Volkswagen's barnstorming electric race car already holds records for Pikes Peak, Goodwood and the Nurburgring, and now it's headed to China, where it will tear up the famous 99 turns up Tianmen Shan Big Gate Road, one of the most spectacular roads on God's green Earth.
Seriously, look at this road. Taking eight years to build, even at the breakneck pace of Chinese construction projects, the Tianmen Shan Big Gate Road is a breathtaking series of loops and hairpins carved into the damn near vertical limestone cliffs of Tianmen Mountain. It's essentially a tourist road, leading up to the astonishing Heaven's Gate, a colossal hole in one of the soaring peaks that's pretty much perfectly named. Wingsuit jumpers occasionally enjoy a second birth experience by flying right through it.
There are nine kingdoms in the Taoist concept of heaven, and China's engineers have paid homage to this fact with 999 stairs leading up to the gate, and 99 corners on the road leading up, for those who dare to tackle its challenges instead of taking the insanely steep chairlift ride up. The road itself is incredibly steep as well, rising 1,100 m (3,600 ft) in about 11 km (6.8 mi) of sharp, narrow switchbacks, loops and bends.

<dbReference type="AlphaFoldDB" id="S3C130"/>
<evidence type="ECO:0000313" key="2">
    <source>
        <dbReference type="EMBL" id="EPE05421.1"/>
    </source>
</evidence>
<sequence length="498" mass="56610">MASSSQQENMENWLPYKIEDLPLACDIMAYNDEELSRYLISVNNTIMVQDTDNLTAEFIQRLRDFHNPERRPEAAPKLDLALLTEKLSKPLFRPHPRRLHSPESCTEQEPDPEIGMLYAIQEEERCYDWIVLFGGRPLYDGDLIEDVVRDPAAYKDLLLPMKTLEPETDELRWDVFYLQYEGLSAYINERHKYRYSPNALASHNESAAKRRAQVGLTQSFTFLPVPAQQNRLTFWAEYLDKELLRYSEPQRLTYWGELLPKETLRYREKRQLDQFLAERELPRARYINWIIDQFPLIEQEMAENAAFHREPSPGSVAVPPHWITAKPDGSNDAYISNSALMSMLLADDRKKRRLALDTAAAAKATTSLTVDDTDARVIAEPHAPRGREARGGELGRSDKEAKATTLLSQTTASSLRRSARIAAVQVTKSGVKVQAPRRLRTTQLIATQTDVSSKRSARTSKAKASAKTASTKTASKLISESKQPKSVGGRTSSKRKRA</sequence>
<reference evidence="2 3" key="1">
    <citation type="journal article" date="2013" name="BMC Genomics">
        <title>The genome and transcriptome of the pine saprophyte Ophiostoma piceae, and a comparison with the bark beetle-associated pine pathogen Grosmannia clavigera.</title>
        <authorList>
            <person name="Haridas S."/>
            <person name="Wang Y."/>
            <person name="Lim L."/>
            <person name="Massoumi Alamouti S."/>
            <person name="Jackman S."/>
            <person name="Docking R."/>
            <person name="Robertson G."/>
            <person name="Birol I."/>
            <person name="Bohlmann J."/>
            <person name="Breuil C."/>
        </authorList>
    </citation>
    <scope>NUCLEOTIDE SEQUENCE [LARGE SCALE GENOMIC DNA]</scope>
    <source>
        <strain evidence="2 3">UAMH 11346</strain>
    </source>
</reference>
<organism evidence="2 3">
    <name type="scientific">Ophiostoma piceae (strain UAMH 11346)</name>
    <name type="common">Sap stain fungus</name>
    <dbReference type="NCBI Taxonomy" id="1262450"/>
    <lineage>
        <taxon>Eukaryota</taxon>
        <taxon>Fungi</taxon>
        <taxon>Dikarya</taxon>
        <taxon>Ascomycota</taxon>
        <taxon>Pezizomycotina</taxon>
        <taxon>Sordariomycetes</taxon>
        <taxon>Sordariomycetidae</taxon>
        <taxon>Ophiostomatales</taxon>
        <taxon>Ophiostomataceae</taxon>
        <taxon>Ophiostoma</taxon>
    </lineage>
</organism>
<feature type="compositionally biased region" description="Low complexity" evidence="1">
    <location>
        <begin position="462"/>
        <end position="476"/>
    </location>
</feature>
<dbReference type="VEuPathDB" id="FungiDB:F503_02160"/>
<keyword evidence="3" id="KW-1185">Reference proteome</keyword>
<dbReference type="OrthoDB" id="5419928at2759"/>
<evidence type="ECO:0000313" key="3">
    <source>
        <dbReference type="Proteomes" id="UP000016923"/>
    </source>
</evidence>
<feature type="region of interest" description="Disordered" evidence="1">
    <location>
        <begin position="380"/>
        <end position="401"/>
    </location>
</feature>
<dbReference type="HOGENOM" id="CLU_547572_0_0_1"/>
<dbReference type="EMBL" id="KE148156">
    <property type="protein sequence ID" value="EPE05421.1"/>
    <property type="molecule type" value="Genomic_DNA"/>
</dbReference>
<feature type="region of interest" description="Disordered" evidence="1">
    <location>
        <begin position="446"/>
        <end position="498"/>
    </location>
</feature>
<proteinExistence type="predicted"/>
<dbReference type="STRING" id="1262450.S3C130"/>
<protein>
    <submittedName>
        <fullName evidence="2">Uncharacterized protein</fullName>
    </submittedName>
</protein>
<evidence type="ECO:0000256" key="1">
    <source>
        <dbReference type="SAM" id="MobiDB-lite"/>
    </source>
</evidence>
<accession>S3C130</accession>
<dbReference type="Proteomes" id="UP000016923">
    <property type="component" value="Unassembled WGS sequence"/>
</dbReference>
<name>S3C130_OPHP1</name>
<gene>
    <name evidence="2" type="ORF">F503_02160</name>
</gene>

We first encountered this extraordinary road as part of an absolutely insane publicity stunt video by Land Rover, in which the company had a stunt driver fang the living hell out of a plug-in hybrid up the mountain road, then drive up the slippery, 45-degree steps themselves up to Heaven's Gate. Hair-raising stuff.
And now, Volkswagen has decided to stamp its own presence on Tianmen Mountain by sending the world's fastest hillclimb car out to presumably set a record time for the road, if not the stairs. The I.D. R is a 680-hp, lightweight electric monster with a seemingly insatiable appetite for short-course records. Faster than a Formula One car up the Goodwood hill climb, it's fair to assume that the I.D. R is poised to set an absolute scorcher of a time up the 99 turns that will take some serious beating.
VW has given the car a fancy new color scheme ahead of the run – bright red, like the Chinese flag – and will use the stunt, providing nobody goes over the edge, to promote a "broad electromobility offensive" the brand is about to launch in the Chinese market.
Which is all very nice, but honestly we're just hanging out to see the video. This piece of road should offer Volkswagen some insane filming opportunities, and if this doesn't result in some absolutely mind-bending footage, we'll consider it a tragic waste. Still, it seems the Tianmen Mountain Big Gate Road may be shaping up as somewhat of a challenge – China's own Pikes Peak or Nurburgring, perhaps – and if that means we start to see more and more nutters trying to set fast times on this spectacular piece of road, then we're all for it.
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